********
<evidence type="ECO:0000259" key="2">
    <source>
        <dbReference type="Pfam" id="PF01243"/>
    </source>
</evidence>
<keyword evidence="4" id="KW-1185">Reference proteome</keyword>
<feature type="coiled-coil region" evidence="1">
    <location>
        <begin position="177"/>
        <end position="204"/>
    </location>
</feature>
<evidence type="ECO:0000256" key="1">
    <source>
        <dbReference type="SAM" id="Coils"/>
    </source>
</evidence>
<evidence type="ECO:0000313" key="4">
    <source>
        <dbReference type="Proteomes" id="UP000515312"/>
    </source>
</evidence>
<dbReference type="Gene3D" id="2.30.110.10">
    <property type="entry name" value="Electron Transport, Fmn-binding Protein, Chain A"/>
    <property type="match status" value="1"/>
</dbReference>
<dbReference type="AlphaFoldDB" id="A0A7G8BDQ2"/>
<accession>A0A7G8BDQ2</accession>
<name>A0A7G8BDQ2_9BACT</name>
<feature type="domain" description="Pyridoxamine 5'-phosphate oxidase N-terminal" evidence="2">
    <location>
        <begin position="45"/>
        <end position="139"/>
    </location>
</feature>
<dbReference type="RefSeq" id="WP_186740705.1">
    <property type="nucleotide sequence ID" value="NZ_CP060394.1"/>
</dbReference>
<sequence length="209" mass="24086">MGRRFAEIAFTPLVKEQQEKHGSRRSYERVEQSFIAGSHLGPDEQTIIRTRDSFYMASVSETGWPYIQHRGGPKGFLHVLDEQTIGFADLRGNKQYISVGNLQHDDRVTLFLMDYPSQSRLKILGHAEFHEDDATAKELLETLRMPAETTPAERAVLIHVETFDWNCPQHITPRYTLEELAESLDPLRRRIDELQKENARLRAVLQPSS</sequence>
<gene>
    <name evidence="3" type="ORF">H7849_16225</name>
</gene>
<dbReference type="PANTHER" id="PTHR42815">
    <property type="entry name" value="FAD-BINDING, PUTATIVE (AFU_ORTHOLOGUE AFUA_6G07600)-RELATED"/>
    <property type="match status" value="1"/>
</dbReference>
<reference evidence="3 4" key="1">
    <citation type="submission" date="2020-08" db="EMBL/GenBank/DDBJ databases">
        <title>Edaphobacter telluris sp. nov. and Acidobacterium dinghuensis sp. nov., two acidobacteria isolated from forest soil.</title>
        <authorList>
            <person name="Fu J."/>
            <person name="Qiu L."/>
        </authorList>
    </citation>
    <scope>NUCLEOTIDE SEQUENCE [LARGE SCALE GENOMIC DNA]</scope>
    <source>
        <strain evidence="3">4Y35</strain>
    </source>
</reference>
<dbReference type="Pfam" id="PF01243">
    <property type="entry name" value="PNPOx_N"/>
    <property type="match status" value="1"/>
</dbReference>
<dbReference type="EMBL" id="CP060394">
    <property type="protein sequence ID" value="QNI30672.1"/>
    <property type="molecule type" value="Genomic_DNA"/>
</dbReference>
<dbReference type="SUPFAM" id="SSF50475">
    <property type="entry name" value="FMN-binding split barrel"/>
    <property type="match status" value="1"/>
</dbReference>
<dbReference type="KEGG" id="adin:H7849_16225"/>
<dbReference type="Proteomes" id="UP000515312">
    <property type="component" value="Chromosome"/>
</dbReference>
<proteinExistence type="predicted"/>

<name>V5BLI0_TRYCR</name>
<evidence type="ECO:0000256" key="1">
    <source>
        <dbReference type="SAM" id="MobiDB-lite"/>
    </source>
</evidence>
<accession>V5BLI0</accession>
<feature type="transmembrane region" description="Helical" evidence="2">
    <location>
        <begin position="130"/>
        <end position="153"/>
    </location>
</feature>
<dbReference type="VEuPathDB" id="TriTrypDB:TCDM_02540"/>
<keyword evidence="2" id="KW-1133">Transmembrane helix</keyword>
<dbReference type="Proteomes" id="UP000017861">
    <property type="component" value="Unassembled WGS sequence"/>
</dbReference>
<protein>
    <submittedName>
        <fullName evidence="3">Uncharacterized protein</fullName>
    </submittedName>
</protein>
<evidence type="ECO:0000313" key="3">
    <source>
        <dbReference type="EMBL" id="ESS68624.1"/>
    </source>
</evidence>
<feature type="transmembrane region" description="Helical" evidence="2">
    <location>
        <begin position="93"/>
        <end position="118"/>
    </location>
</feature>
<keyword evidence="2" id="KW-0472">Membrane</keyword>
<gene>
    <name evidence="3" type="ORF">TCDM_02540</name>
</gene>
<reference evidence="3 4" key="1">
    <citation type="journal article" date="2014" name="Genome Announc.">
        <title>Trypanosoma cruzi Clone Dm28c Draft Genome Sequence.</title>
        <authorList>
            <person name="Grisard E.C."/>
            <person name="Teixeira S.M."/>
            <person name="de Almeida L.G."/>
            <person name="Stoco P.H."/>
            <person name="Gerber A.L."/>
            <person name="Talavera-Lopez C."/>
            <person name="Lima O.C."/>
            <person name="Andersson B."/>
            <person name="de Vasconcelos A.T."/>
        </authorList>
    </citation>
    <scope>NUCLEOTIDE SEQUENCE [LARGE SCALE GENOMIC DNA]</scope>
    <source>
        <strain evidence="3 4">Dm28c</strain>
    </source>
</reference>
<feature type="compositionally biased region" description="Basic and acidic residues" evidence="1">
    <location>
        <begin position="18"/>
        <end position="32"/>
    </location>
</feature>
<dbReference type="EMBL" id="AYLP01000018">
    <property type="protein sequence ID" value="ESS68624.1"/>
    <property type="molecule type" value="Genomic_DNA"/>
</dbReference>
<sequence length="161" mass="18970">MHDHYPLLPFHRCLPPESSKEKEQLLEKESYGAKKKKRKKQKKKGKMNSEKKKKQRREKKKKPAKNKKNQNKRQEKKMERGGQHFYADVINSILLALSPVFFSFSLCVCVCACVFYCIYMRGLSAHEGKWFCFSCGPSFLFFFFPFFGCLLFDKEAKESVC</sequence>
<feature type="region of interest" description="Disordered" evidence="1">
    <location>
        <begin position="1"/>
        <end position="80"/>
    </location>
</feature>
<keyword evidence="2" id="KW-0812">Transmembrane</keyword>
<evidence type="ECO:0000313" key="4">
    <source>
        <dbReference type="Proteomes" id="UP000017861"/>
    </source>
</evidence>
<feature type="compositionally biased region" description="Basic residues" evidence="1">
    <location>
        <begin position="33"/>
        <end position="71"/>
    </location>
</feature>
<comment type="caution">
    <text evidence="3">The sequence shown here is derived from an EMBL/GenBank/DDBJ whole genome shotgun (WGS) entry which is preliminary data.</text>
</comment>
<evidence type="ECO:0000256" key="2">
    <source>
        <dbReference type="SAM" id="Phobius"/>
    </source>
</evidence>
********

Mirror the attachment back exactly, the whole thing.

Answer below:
<evidence type="ECO:0000259" key="2">
    <source>
        <dbReference type="Pfam" id="PF01243"/>
    </source>
</evidence>
<keyword evidence="4" id="KW-1185">Reference proteome</keyword>
<feature type="coiled-coil region" evidence="1">
    <location>
        <begin position="177"/>
        <end position="204"/>
    </location>
</feature>
<evidence type="ECO:0000256" key="1">
    <source>
        <dbReference type="SAM" id="Coils"/>
    </source>
</evidence>
<evidence type="ECO:0000313" key="4">
    <source>
        <dbReference type="Proteomes" id="UP000515312"/>
    </source>
</evidence>
<dbReference type="Gene3D" id="2.30.110.10">
    <property type="entry name" value="Electron Transport, Fmn-binding Protein, Chain A"/>
    <property type="match status" value="1"/>
</dbReference>
<dbReference type="AlphaFoldDB" id="A0A7G8BDQ2"/>
<accession>A0A7G8BDQ2</accession>
<name>A0A7G8BDQ2_9BACT</name>
<feature type="domain" description="Pyridoxamine 5'-phosphate oxidase N-terminal" evidence="2">
    <location>
        <begin position="45"/>
        <end position="139"/>
    </location>
</feature>
<dbReference type="RefSeq" id="WP_186740705.1">
    <property type="nucleotide sequence ID" value="NZ_CP060394.1"/>
</dbReference>
<sequence length="209" mass="24086">MGRRFAEIAFTPLVKEQQEKHGSRRSYERVEQSFIAGSHLGPDEQTIIRTRDSFYMASVSETGWPYIQHRGGPKGFLHVLDEQTIGFADLRGNKQYISVGNLQHDDRVTLFLMDYPSQSRLKILGHAEFHEDDATAKELLETLRMPAETTPAERAVLIHVETFDWNCPQHITPRYTLEELAESLDPLRRRIDELQKENARLRAVLQPSS</sequence>
<gene>
    <name evidence="3" type="ORF">H7849_16225</name>
</gene>
<dbReference type="PANTHER" id="PTHR42815">
    <property type="entry name" value="FAD-BINDING, PUTATIVE (AFU_ORTHOLOGUE AFUA_6G07600)-RELATED"/>
    <property type="match status" value="1"/>
</dbReference>
<reference evidence="3 4" key="1">
    <citation type="submission" date="2020-08" db="EMBL/GenBank/DDBJ databases">
        <title>Edaphobacter telluris sp. nov. and Acidobacterium dinghuensis sp. nov., two acidobacteria isolated from forest soil.</title>
        <authorList>
            <person name="Fu J."/>
            <person name="Qiu L."/>
        </authorList>
    </citation>
    <scope>NUCLEOTIDE SEQUENCE [LARGE SCALE GENOMIC DNA]</scope>
    <source>
        <strain evidence="3">4Y35</strain>
    </source>
</reference>
<dbReference type="Pfam" id="PF01243">
    <property type="entry name" value="PNPOx_N"/>
    <property type="match status" value="1"/>
</dbReference>
<dbReference type="EMBL" id="CP060394">
    <property type="protein sequence ID" value="QNI30672.1"/>
    <property type="molecule type" value="Genomic_DNA"/>
</dbReference>
<dbReference type="SUPFAM" id="SSF50475">
    <property type="entry name" value="FMN-binding split barrel"/>
    <property type="match status" value="1"/>
</dbReference>
<dbReference type="KEGG" id="adin:H7849_16225"/>
<dbReference type="Proteomes" id="UP000515312">
    <property type="component" value="Chromosome"/>
</dbReference>
<proteinExistence type="predicted"/>

<name>V5BLI0_TRYCR</name>
<evidence type="ECO:0000256" key="1">
    <source>
        <dbReference type="SAM" id="MobiDB-lite"/>
    </source>
</evidence>
<accession>V5BLI0</accession>
<feature type="transmembrane region" description="Helical" evidence="2">
    <location>
        <begin position="130"/>
        <end position="153"/>
    </location>
</feature>
<dbReference type="VEuPathDB" id="TriTrypDB:TCDM_02540"/>
<keyword evidence="2" id="KW-1133">Transmembrane helix</keyword>
<dbReference type="Proteomes" id="UP000017861">
    <property type="component" value="Unassembled WGS sequence"/>
</dbReference>
<protein>
    <submittedName>
        <fullName evidence="3">Uncharacterized protein</fullName>
    </submittedName>
</protein>
<evidence type="ECO:0000313" key="3">
    <source>
        <dbReference type="EMBL" id="ESS68624.1"/>
    </source>
</evidence>
<feature type="transmembrane region" description="Helical" evidence="2">
    <location>
        <begin position="93"/>
        <end position="118"/>
    </location>
</feature>
<keyword evidence="2" id="KW-0472">Membrane</keyword>
<gene>
    <name evidence="3" type="ORF">TCDM_02540</name>
</gene>
<reference evidence="3 4" key="1">
    <citation type="journal article" date="2014" name="Genome Announc.">
        <title>Trypanosoma cruzi Clone Dm28c Draft Genome Sequence.</title>
        <authorList>
            <person name="Grisard E.C."/>
            <person name="Teixeira S.M."/>
            <person name="de Almeida L.G."/>
            <person name="Stoco P.H."/>
            <person name="Gerber A.L."/>
            <person name="Talavera-Lopez C."/>
            <person name="Lima O.C."/>
            <person name="Andersson B."/>
            <person name="de Vasconcelos A.T."/>
        </authorList>
    </citation>
    <scope>NUCLEOTIDE SEQUENCE [LARGE SCALE GENOMIC DNA]</scope>
    <source>
        <strain evidence="3 4">Dm28c</strain>
    </source>
</reference>
<feature type="compositionally biased region" description="Basic and acidic residues" evidence="1">
    <location>
        <begin position="18"/>
        <end position="32"/>
    </location>
</feature>
<dbReference type="EMBL" id="AYLP01000018">
    <property type="protein sequence ID" value="ESS68624.1"/>
    <property type="molecule type" value="Genomic_DNA"/>
</dbReference>
<sequence length="161" mass="18970">MHDHYPLLPFHRCLPPESSKEKEQLLEKESYGAKKKKRKKQKKKGKMNSEKKKKQRREKKKKPAKNKKNQNKRQEKKMERGGQHFYADVINSILLALSPVFFSFSLCVCVCACVFYCIYMRGLSAHEGKWFCFSCGPSFLFFFFPFFGCLLFDKEAKESVC</sequence>
<feature type="region of interest" description="Disordered" evidence="1">
    <location>
        <begin position="1"/>
        <end position="80"/>
    </location>
</feature>
<keyword evidence="2" id="KW-0812">Transmembrane</keyword>
<evidence type="ECO:0000313" key="4">
    <source>
        <dbReference type="Proteomes" id="UP000017861"/>
    </source>
</evidence>
<feature type="compositionally biased region" description="Basic residues" evidence="1">
    <location>
        <begin position="33"/>
        <end position="71"/>
    </location>
</feature>
<comment type="caution">
    <text evidence="3">The sequence shown here is derived from an EMBL/GenBank/DDBJ whole genome shotgun (WGS) entry which is preliminary data.</text>
</comment>
<evidence type="ECO:0000256" key="2">
    <source>
        <dbReference type="SAM" id="Phobius"/>
    </source>
</evidence>